Best Defense

Thomas E. Ricks' daily take on national security.

Worth reading: U.S. military needs to do less than you all think to respond to China

I’ve been a bit critical of International Security in the past, so I want now to highlight a good article in its summer issue by Stephen Biddle and Ivan Oelrich, worth reading.

BEIJING, CHINA - NOVEMBER 12:  Chinese President Xi Jinping (L) accompanies U.S. President Barack Obama (R) to view an honour guard during a welcoming ceremony outside the Great Hall of the People on November 12, 2014 in Beijing, China. U.S. President Barack Obama pays a state visit to China after attending the 22nd Asia-Pacific Economic Cooperation (APEC) Economic Leaders' Meeting.  (Photo by Feng Li/Getty Images)
BEIJING, CHINA - NOVEMBER 12: Chinese President Xi Jinping (L) accompanies U.S. President Barack Obama (R) to view an honour guard during a welcoming ceremony outside the Great Hall of the People on November 12, 2014 in Beijing, China. U.S. President Barack Obama pays a state visit to China after attending the 22nd Asia-Pacific Economic Cooperation (APEC) Economic Leaders' Meeting. (Photo by Feng Li/Getty Images)
BEIJING, CHINA - NOVEMBER 12: Chinese President Xi Jinping (L) accompanies U.S. President Barack Obama (R) to view an honour guard during a welcoming ceremony outside the Great Hall of the People on November 12, 2014 in Beijing, China. U.S. President Barack Obama pays a state visit to China after attending the 22nd Asia-Pacific Economic Cooperation (APEC) Economic Leaders' Meeting. (Photo by Feng Li/Getty Images)

 

I’ve been a bit critical of International Security in the past, so I want now to highlight a good article in its summer issue by Stephen Biddle and Ivan Oelrich, worth reading.

Their key conclusion:
It is just as important, though, to be clear on what is not needed: the analysis above implies that AirSea Battle is not required for U.S. security in the Western Pacific, nor must the United States accept the costs and risks associated with its requirement for massive preemptive attack against Chinese land-based missiles and infrastructure located deep in mainland China. Our analysis implies no need to redesign or fundamentally restructure the U.S. Navy and Air Force to cope with Chinese A2/AD. A number of more limited changes are needed, but the analysis above does not imply a case for transformational change to meet the threat of A2/AD in the Western Pacific — incremental updating on the margins of existing U.S. capabilities and programs is sufficient.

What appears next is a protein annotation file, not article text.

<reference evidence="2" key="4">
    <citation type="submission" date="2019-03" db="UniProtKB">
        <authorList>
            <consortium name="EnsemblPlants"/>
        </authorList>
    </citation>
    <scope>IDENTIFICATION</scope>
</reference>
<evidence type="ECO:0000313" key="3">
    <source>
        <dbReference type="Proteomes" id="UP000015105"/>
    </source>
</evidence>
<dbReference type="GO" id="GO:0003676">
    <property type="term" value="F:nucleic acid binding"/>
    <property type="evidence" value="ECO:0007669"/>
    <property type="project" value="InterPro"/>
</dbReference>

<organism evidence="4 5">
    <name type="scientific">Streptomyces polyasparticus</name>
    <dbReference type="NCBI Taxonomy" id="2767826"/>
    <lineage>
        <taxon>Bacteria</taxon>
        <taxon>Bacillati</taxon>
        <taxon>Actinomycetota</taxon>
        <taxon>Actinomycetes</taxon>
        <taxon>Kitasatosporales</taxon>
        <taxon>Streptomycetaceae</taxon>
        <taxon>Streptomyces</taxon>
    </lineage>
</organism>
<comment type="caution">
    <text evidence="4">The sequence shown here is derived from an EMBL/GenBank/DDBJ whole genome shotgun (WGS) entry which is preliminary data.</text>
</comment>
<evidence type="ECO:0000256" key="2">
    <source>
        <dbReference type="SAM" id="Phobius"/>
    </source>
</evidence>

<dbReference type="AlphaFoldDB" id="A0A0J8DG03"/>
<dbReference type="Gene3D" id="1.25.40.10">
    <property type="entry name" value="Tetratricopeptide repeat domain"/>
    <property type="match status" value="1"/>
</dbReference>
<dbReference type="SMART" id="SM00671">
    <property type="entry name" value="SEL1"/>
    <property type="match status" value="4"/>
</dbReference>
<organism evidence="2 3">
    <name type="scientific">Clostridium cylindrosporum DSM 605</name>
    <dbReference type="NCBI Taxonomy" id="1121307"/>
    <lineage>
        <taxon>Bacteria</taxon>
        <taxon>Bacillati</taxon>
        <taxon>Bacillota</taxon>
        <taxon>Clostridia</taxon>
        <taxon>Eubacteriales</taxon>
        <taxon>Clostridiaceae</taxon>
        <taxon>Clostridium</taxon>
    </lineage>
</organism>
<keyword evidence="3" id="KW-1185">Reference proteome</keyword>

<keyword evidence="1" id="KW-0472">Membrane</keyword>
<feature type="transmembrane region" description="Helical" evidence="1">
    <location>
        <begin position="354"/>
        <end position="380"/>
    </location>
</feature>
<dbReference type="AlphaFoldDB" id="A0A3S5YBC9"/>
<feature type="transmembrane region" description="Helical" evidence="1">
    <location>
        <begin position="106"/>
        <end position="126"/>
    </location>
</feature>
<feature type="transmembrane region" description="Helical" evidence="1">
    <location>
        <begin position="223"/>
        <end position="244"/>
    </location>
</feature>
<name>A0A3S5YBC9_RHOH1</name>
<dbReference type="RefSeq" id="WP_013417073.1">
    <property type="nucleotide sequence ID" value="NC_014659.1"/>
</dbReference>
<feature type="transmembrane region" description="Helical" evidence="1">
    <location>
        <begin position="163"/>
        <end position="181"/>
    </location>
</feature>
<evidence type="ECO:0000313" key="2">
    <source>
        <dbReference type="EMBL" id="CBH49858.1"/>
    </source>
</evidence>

Photo credit: FENG LI/Getty Images

 

I’ve been a bit critical of International Security in the past, so I want now to highlight a good article in its summer issue by Stephen Biddle and Ivan Oelrich, worth reading.

Their key conclusion:

It is just as important, though, to be clear on what is not needed: the analysis above implies that AirSea Battle is not required for U.S. security in the Western Pacific, nor must the United States accept the costs and risks associated with its requirement for massive preemptive attack against Chinese land-based missiles and infrastructure located deep in mainland China. Our analysis implies no need to redesign or fundamentally restructure the U.S. Navy and Air Force to cope with Chinese A2/AD. A number of more limited changes are needed, but the analysis above does not imply a case for transformational change to meet the threat of A2/AD in the Western Pacific — incremental updating on the margins of existing U.S. capabilities and programs is sufficient.

Photo credit: FENG LI/Getty Images

Thomas E. Ricks covered the U.S. military from 1991 to 2008 for the Wall Street Journal and then the Washington Post. He can be reached at ricksblogcomment@gmail.com. Twitter: @tomricks1

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